Night trains to Moscow depart from Helsinki Central Railway station once a day, six days per week.
Saturday 2 November, 2019
Moscow-Baku / Azerbaijan railways ADY, Route no. 055Ч, Moskva Kur — Baku-Pass
Diesel locomotive: CO2 emissions 92,1 kg (estimate according to ecopassenger.org)
Price: 280,61€ (1st class)
Moscow-Baku train, the second leg of the journey, is the longest totaling of 55 hours. The train has big and heavy diesel locomotive, which means it emits significantly more CO2 than electric trains. Nevertheless, a journey by diesel train still produces 84 per cent less carbon than flying.
The train has altogether 13 carriages, out of which most are third-class carriages: open wagons divided in compartments of 6 beds, 3 bottom and 3 top bunks. There are also second-class carriages (compartments of 4 beds) and one first-class carriage at the end of the train. As I am travelling this route for the first time and I am travelling alone, I have bought a first-class ticket, which can easily double the price of the second class ticket. Otherwise, all carriages are pretty much same: there is a toilet at the other end of the car, samovar and small kitchen corner at the other end.
Train departs at 22:44 from Moskva Kurskaja station, so straight after our train host brings me ADY logo bed sheets, I made my bed and go to sleep, or try to. The night is noisy and full of stops in different stations and the trains are very, very warm so sleeping is hard. Beds are comfortable though. And the benefit of travelling first class is that I ended up having the entire small cabin for myself.
Sunday 3 November, 2019
Travelling through Russia
Landscape since leaving Moscow has stayed was pretty much the same: fields, bushes and some more fields but the towns we are passing are getting smaller and different all the time.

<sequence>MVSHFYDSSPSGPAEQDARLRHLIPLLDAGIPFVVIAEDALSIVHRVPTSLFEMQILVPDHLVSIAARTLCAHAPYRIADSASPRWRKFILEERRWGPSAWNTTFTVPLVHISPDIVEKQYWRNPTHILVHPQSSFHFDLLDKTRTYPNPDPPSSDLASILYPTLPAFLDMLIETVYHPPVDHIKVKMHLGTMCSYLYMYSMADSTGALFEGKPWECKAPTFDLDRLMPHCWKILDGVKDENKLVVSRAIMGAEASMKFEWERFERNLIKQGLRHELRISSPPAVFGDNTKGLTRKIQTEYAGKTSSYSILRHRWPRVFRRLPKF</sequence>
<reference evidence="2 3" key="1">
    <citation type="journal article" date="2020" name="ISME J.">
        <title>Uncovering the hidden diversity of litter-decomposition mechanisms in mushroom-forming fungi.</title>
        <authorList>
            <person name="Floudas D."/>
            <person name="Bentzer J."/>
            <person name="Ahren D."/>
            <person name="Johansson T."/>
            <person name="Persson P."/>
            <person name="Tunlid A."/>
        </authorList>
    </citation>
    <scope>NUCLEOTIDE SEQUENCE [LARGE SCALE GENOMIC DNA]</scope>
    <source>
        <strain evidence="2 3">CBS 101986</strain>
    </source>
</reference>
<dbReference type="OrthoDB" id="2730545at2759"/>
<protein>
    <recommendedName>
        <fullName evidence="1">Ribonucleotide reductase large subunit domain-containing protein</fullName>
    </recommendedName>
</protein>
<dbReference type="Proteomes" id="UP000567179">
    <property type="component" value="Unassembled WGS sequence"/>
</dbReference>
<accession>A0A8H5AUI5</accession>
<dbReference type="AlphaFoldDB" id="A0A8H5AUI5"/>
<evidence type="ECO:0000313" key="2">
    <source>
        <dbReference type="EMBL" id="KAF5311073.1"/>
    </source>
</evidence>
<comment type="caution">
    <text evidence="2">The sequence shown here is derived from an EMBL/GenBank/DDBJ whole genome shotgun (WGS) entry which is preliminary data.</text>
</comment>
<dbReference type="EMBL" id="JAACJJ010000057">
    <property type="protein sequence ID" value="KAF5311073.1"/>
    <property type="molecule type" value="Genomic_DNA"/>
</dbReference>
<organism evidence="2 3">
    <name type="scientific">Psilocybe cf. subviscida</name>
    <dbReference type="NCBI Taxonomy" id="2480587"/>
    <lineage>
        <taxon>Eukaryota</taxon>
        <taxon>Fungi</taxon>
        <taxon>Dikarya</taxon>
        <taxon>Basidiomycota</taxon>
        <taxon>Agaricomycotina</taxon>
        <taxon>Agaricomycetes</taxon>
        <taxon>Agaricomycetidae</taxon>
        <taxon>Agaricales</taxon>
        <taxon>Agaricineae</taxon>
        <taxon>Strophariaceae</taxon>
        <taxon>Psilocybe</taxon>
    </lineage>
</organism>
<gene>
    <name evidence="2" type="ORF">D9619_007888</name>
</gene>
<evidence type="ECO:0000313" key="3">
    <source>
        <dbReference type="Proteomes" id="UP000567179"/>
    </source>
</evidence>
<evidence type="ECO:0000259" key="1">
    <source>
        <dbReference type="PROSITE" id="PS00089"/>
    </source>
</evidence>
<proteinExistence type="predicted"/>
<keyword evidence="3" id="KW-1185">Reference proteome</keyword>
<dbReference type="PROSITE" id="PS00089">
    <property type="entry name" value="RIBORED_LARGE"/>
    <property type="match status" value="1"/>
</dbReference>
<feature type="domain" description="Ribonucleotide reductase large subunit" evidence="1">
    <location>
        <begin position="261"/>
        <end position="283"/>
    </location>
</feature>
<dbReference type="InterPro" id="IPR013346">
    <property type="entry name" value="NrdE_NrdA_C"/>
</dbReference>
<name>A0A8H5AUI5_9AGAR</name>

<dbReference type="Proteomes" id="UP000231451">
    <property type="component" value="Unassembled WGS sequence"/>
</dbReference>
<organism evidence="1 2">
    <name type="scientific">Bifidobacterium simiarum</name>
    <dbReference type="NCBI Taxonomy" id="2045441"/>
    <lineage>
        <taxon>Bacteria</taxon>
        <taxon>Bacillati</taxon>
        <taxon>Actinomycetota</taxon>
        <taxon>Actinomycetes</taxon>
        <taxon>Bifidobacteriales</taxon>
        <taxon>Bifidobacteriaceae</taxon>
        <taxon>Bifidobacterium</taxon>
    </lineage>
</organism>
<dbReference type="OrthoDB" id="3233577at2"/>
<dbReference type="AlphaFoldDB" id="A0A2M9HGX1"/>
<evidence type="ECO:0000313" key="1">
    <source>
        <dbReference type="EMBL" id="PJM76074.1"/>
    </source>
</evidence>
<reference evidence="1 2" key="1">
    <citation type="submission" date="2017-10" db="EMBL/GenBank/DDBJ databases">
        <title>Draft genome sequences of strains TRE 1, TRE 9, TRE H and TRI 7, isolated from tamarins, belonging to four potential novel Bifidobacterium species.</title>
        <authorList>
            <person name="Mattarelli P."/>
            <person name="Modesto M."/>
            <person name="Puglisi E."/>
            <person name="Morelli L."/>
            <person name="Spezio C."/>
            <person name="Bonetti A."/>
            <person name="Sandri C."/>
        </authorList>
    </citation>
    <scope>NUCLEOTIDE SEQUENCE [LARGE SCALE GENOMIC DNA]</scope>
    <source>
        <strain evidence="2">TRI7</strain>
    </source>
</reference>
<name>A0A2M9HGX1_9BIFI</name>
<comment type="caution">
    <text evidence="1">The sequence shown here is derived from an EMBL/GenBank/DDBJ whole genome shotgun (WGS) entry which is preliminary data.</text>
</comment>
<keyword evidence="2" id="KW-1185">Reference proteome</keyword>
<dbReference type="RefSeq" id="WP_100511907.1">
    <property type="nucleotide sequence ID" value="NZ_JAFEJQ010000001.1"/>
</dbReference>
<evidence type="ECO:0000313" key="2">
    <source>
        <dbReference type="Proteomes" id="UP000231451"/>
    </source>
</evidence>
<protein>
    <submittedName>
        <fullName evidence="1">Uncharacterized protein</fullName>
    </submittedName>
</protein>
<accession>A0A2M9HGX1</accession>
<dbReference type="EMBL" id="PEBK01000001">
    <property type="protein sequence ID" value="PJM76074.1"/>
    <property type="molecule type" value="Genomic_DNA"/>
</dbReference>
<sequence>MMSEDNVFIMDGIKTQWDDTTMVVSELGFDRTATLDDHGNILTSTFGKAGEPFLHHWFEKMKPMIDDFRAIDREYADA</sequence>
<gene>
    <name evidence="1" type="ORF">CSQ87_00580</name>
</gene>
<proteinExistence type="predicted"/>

Travelling by train is soothing: it’s slow but you are constantly on the move. The cabins have sockets so you can work well in the train. Also roaming in Russia is not overly expensive if you get yourself a wi-fi package. The train doesn’t make much stops so there is not much else to do than read, work and sleep, which is relaxing. In every carriage, there is a big samovar with endless supply of hot water and a small ceramic pot of strong, black Azerbaijan tea. When travelling by train in Russia and in Azerbaijan, remember to bring your own cup!
One thing to learn when travelling in Russia by train: Russian trains mostly have a restaurant with full menu and the ticket price also includes some service in your own compartment. Azerbaijan trains do not. Remember to bring your own food along! The train makes some longer stops along the route, and that is when everyone gets out to buy some water, instant noodle, soup and chocolate and juice from the kiosks on the platform. During the stops, platform gets crowded, of mostly men, travelling in 3rd class shared bunk bed compartments. There are some families with kids as well and some older couples but the majority of people travelling on the train are young men.
Monday 4 November, 2019
I get up in the morning at 9.30, when the heat in the cabin is getting beyond limits and I need to get some fresh air. There’s no shower in the train, but I splash some cold water on my face in the toilet and go to get myself a cup of strong, good azercay (I have learned the correct way to mix it: pour about 1/3 of the strong tea from little teapot in your cup and fill it up with hot water). To plan the day, I try to make sense of the actual time to figure out when will our next longer stop be. There is a printed timetable framed on the wall in the train but we are travelling between timezones all the time and my phone without wi-fi access does not really keep up with the real time so it’s all a bit fuzzy.
First longer stop of the day is in Artezian, small town between Volgograd and Makhachkala. On the platform, there are women selling homemade pirogis, meat, fruit, water and other train travel food and people are crowding around them to fill up their storage. There are cows roaming free next to the train tracks eating dried grass and seem quite accustomed to the noise of the train. Landscape is still very flat: grey fields in all directions. We are supposed to arrive to Caspian seashore this afternoon, and the journey continues along the sea line from here.
The train makes a longer trip in Makhachkala which gives me a chance to wonder around the surroundings of the railway station for 20 minutes. Honey, instant meals for train travel, cooking oil in big canisters, slippers, candies in 2 kg bags, these seem to be main articles on sale on the platform. Landscape before Makhachkala is made of mountains on the right side and amazing Caspian seashore on the left.
Between Makhachkala and Derbant the sun starts to set and the landscape changes visibly: mountains on the right are getting bigger and bigger and lush lands have changed into brown fields again. Colours here are beautiful: the sun is definitely different from what it is on northern countries at this time of the year.